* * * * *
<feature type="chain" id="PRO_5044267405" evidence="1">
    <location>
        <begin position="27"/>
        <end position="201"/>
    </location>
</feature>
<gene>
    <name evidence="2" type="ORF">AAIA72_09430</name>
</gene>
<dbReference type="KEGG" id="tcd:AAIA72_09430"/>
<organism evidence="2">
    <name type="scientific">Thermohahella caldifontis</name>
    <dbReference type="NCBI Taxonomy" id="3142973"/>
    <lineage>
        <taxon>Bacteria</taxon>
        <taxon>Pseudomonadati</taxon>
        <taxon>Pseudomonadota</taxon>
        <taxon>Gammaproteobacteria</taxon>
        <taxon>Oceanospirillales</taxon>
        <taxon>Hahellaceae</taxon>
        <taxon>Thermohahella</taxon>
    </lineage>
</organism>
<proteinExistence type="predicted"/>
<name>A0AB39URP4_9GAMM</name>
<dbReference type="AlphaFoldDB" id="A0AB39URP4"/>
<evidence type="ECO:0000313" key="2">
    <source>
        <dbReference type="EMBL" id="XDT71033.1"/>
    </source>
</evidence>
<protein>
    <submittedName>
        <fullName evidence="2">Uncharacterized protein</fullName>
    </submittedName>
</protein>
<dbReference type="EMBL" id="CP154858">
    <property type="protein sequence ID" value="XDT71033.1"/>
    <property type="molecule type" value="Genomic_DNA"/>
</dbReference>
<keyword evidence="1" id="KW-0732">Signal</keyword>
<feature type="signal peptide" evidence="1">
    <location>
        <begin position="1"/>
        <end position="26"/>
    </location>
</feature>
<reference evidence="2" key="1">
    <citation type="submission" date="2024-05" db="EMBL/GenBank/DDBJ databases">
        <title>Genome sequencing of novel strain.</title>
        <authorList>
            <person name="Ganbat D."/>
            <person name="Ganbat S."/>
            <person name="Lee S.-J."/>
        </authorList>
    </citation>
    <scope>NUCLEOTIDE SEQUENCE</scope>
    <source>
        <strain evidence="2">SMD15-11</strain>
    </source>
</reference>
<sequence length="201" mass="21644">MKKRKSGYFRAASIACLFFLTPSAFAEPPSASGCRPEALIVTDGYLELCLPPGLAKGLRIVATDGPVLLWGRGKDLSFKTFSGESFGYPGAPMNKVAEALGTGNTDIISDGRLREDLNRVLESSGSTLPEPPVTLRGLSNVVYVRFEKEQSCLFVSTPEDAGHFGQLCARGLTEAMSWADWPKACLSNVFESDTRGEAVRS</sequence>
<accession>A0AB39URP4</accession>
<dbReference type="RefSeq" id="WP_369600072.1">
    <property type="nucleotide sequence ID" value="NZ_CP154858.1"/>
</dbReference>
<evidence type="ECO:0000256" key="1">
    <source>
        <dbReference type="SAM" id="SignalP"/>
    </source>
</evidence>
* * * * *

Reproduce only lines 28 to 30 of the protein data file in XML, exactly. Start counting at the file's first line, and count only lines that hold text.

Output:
    <source>
        <dbReference type="EMBL" id="XDT71033.1"/>
    </source>